Two Centuries Old and Still Chugging

By: Shawn Moynihan It has seen the War Between the States, the abolition of slavery, Prohibition, two world wars, and decades of comings and goings in Bourbon County, Ky. And still it arrives, every single Wednesday.

The Bourbon County Citizen, Kentucky's oldest paper and one of the oldest continuing paid weeklies in the United States, celebrates its 200th anniversary this fall. Based in Paris and led by 80-year-old Editor/Publisher Genevieve Brannon, it will be the subject of an exhibition at the town's Hopewell Museum, to include such relics as vintage presses, photos, and page fronts dating as far back as its days as the Western Citizen in the early 1800s.

Genevieve's daughter Rebecca Lawyer, the paper's graphic designer, proudly tells E&P the secret to the Citizen's success is "continuous publication. We have not missed a single issue in 200 years."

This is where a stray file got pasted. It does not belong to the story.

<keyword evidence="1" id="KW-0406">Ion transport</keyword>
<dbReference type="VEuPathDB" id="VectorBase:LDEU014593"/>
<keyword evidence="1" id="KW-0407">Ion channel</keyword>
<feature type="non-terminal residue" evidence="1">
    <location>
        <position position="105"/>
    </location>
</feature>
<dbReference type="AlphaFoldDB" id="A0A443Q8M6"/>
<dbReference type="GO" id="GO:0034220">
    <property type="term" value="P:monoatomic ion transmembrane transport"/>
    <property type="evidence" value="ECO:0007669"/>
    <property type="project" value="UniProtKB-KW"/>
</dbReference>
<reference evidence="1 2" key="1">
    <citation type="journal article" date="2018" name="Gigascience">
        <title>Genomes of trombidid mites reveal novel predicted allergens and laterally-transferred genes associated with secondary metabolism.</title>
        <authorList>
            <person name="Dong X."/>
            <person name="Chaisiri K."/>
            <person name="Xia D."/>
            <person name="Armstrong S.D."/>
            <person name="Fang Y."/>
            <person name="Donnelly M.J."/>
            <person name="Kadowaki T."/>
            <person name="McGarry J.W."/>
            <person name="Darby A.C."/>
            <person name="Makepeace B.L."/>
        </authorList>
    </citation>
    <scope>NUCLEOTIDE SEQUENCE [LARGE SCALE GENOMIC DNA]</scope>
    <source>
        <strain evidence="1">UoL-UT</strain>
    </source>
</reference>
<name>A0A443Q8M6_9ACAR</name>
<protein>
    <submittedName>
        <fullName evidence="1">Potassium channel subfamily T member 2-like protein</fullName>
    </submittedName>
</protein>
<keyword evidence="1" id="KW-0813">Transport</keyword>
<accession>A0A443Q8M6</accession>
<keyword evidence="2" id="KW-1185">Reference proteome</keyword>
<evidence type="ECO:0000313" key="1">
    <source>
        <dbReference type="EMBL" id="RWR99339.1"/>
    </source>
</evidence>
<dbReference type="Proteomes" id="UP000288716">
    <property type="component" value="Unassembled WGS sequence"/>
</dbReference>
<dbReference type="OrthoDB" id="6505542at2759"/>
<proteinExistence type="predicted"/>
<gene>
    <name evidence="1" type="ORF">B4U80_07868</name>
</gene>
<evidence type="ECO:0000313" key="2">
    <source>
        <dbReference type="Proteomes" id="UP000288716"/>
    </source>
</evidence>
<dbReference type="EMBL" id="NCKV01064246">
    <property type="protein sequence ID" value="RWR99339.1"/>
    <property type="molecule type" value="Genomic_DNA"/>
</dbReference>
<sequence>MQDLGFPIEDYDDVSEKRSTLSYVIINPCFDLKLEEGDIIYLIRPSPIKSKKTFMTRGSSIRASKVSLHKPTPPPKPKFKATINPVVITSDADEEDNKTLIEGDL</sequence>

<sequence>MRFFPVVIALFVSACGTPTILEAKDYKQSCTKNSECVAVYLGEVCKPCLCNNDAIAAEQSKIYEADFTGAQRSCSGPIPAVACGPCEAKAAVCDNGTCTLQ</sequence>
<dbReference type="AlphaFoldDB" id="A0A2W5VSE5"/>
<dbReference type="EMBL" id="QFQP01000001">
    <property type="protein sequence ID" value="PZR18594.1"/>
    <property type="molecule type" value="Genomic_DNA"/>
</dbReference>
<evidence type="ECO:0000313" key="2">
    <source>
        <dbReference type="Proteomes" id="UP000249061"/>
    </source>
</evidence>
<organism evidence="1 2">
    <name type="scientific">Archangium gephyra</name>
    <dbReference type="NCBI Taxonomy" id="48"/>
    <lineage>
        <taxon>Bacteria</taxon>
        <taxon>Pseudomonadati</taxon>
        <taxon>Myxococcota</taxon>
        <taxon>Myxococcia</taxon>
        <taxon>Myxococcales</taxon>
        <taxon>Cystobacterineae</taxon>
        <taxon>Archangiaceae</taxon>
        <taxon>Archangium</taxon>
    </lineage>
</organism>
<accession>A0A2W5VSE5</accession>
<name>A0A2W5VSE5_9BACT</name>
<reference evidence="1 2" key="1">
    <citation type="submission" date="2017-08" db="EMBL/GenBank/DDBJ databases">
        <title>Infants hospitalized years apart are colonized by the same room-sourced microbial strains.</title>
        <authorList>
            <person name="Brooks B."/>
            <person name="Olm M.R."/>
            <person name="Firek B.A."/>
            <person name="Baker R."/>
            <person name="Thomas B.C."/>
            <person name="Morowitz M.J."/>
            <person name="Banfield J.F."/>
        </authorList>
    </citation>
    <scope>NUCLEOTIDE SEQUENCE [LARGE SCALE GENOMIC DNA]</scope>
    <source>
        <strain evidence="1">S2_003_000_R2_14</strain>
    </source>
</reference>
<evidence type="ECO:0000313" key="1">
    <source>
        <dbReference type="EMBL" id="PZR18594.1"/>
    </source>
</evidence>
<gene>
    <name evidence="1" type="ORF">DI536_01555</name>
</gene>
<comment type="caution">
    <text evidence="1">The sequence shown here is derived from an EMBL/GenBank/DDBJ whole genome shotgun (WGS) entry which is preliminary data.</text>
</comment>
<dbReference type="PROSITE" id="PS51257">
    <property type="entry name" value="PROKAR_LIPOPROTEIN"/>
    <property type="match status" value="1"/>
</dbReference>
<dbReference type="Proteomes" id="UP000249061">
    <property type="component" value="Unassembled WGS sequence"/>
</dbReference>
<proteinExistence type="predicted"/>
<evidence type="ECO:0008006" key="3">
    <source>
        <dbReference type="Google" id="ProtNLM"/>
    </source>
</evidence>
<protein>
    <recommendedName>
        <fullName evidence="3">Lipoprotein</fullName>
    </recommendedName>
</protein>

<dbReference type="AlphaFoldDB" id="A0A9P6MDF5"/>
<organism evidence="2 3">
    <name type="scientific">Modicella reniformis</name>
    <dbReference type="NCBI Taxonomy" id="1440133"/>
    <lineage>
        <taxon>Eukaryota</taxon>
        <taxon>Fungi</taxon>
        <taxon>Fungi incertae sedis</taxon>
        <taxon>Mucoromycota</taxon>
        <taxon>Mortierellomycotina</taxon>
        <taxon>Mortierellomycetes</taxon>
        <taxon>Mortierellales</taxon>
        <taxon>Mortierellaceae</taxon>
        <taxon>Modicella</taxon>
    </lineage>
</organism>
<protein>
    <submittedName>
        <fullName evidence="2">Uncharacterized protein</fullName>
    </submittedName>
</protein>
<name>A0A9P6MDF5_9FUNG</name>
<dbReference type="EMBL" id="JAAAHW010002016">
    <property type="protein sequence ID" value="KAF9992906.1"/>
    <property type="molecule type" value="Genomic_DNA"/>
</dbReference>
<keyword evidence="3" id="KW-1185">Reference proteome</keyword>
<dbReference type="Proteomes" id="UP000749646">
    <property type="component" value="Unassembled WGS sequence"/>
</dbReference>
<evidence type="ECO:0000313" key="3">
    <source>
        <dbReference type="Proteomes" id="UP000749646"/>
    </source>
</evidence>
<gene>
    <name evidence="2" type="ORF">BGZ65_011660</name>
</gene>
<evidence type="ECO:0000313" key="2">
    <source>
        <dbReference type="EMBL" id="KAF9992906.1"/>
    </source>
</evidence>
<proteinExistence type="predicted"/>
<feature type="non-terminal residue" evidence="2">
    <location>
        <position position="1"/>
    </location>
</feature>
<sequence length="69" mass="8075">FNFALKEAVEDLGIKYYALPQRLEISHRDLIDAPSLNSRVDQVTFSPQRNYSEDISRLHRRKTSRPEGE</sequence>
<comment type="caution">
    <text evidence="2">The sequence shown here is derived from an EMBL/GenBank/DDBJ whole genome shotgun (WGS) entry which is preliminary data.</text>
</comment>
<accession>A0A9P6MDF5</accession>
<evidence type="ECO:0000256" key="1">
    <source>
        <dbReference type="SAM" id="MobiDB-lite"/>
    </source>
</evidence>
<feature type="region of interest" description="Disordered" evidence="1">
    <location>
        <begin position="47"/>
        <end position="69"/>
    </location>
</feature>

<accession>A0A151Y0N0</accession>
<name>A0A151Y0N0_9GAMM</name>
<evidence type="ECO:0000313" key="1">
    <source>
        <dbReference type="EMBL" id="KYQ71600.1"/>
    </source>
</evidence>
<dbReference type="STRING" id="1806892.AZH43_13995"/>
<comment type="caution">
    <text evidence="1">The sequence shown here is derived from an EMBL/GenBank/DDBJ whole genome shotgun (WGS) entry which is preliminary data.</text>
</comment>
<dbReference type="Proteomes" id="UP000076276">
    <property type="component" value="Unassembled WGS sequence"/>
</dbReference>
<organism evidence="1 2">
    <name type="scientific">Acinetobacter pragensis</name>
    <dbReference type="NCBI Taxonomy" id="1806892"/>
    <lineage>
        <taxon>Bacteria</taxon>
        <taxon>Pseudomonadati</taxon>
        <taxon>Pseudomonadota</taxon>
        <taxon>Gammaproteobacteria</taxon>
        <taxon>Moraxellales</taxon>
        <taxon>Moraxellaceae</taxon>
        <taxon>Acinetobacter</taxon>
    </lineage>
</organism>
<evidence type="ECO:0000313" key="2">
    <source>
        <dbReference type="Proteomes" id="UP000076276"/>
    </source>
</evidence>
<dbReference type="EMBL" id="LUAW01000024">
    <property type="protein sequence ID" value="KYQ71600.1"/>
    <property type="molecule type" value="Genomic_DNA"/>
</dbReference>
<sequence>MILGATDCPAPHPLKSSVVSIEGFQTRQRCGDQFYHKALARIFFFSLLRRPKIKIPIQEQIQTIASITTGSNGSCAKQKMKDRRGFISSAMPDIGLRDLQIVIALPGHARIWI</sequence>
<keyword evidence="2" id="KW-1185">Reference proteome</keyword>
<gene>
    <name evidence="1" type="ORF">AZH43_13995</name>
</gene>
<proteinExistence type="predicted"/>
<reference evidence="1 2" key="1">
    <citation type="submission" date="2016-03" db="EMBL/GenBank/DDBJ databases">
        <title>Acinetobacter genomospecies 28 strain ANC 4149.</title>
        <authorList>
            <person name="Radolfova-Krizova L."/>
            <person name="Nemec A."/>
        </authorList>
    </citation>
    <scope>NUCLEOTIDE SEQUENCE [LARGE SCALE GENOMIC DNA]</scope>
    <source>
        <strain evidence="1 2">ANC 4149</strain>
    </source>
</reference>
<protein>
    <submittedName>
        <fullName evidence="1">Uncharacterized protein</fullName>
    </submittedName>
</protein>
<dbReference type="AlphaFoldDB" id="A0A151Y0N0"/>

Surprisingly, for a newspaper serving a small community in its early days (as the Western Citizen before it saw several name changes and mergers), the paper carried news mostly on the nation and the world, rather than events closer to home. "When it first started, it didn't do much local news," says curator Nancy Estes, who is organizing the upcoming exhibit. Besides, she adds, back then "everyone already knew each other's business."

Once a supporter of the Whig Party (led by Kentucky's own Henry Clay), the 11,500-circulation Citizen today leans Democratic -- and shows no signs of stopping.


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